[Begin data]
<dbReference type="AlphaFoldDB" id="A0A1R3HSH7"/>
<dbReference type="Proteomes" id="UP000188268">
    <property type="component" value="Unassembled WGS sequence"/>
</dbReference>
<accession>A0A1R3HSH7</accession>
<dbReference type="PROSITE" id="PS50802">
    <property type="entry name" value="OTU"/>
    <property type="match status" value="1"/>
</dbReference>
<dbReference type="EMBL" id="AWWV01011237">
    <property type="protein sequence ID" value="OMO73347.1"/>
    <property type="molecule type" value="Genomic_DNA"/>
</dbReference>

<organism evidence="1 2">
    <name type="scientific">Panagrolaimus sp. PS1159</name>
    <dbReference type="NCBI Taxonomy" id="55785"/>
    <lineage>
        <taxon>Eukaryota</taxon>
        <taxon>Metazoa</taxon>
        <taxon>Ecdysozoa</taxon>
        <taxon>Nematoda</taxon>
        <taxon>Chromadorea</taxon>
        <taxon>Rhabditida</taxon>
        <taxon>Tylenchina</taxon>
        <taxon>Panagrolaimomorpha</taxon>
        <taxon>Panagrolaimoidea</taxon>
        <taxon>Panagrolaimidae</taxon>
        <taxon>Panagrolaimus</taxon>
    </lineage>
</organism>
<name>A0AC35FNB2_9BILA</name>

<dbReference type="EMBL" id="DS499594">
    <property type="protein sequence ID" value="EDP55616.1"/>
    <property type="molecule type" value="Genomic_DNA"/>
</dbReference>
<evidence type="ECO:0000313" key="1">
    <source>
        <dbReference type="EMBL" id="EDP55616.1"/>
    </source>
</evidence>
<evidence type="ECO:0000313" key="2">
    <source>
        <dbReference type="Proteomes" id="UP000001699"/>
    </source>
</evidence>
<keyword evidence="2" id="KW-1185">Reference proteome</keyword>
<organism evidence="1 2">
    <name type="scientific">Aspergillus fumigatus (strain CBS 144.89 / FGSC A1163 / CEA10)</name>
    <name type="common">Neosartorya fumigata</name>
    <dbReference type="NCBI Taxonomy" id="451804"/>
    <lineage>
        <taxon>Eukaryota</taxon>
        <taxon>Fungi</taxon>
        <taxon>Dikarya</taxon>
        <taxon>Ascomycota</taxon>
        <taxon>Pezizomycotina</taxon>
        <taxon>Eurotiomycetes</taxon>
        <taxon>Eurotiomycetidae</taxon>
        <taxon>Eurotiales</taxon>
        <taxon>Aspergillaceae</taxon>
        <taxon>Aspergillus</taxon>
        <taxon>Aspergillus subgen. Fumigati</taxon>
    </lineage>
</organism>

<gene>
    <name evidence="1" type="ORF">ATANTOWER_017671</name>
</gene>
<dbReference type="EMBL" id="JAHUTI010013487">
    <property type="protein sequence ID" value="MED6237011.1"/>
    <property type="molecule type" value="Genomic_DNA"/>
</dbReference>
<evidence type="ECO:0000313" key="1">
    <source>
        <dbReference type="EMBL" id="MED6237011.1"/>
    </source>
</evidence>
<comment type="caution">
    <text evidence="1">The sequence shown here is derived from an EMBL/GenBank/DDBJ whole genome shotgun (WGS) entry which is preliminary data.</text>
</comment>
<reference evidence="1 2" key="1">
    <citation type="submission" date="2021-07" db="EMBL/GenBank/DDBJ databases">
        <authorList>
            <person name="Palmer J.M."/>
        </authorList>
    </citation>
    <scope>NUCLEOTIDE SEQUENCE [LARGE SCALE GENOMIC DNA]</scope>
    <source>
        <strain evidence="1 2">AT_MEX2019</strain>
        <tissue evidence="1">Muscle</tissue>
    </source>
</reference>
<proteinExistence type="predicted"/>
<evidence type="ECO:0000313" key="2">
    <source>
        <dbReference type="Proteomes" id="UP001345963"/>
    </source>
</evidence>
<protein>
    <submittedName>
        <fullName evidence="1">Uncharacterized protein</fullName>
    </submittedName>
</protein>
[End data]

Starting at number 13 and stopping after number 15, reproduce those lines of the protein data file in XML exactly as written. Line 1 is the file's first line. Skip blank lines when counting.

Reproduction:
</dbReference>

<organism evidence="1 2">
    <name type="scientific">Panagrolaimus sp. PS1159</name>